A summit in Vietnam in February between Kim and President Donald Trump failed after the U.S. rejected North Korea’s request for extensive relief from U.N. sanctions in exchange for dismantling its main nuclear complex, a partial disarmament step. Since the summit’s breakdown, no major contacts between the U.S. and North Korea have been announced.

Kim traveled to the Russian Far East in April for a meeting with Russian President Vladimir Putin. The move was viewed as aimed at strengthening his leverage over Washington and persuading Moscow to loosen its implementation of the international sanctions against North Korea.

Last month, North Korea fired short-range missiles and other weapons into the sea in an apparent effort to apply pressure on the U.S.

KCNA reported in April that Kim said he will give the U.S. “till the end of the year” to reach out with further proposals.

Since taking office in 2012, Xi has met with Kim four times in China. The meetings were timed in proximity to Kim’s meetings with Trump and South Korean President Moon Jae-in, highlighting Beijing’s role as a player in the nuclear standoff.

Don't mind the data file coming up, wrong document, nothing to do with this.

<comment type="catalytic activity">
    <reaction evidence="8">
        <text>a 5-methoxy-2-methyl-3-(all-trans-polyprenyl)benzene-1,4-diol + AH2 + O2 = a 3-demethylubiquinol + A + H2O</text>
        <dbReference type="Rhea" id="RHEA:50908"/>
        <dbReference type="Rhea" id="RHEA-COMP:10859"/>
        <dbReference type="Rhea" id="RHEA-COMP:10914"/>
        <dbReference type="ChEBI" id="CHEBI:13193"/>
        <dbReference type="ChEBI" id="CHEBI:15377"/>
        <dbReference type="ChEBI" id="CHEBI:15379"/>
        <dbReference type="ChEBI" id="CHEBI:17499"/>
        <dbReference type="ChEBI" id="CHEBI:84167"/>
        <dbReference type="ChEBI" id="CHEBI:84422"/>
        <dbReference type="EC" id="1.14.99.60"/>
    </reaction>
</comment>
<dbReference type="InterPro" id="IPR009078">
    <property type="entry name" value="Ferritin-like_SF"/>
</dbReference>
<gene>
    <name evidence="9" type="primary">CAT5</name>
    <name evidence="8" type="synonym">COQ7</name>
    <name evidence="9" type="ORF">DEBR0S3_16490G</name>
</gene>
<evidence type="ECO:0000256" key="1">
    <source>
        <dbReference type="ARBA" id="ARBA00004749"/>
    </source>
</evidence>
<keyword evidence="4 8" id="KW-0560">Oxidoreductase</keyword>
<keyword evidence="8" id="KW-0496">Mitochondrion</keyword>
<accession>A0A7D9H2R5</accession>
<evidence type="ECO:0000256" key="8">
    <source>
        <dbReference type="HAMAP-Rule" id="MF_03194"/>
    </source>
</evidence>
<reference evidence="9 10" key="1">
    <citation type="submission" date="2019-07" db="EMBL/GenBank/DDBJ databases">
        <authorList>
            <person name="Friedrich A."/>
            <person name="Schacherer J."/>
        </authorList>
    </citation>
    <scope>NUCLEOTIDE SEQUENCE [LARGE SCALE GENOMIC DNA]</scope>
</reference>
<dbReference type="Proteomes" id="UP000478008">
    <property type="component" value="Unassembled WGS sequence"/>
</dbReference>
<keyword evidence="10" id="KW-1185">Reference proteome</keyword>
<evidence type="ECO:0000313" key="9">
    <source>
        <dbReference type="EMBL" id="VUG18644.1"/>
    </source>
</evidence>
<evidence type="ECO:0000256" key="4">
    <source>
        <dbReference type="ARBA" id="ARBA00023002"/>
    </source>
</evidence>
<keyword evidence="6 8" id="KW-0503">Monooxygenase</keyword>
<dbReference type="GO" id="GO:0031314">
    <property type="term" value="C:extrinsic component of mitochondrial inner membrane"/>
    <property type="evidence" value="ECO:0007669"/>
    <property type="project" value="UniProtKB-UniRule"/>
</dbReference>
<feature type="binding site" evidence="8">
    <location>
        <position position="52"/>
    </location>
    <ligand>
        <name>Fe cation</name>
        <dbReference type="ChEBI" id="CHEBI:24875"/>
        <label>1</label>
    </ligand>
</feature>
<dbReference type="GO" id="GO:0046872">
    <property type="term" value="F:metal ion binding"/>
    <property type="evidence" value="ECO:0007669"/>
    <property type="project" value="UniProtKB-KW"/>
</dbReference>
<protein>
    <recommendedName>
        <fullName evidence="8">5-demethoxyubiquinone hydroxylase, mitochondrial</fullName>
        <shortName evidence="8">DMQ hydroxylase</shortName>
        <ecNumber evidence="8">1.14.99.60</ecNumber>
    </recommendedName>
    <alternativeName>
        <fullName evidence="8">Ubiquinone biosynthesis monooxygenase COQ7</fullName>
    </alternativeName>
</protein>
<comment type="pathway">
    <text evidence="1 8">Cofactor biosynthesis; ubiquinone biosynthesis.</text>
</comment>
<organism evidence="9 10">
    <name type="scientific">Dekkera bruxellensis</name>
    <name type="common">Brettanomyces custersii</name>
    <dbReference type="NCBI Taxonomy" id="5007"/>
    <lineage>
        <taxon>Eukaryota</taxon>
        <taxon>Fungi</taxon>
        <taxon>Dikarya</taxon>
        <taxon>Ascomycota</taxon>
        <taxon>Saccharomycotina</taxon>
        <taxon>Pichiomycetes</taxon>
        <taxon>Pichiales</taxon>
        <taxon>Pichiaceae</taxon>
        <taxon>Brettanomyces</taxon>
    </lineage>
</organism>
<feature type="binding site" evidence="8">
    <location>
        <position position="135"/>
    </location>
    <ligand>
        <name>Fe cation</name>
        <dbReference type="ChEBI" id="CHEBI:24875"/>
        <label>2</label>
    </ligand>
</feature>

Associated Press writers Hyung-jin Kim and Kim Tong-hyung in Seoul, South Korea, contributed to this report.

Life And Debt: A Paralyzed Child And The GoFundMe Campaign That Launched A Charity


The last time Will Allen played baseball was Feb. 3. His father and coach, Tim Allen, pitched so Will, 7, and his Little League teammates could have some batting practice. What happened on the drive home may prevent Will from ever playing again.

Another car collided head-on with Tim’s truck. Tim pulled himself from the wreckage, but he immediately collapsed on the roadway. When he saw Will still trapped inside, Tim believed he’d lost his youngest child.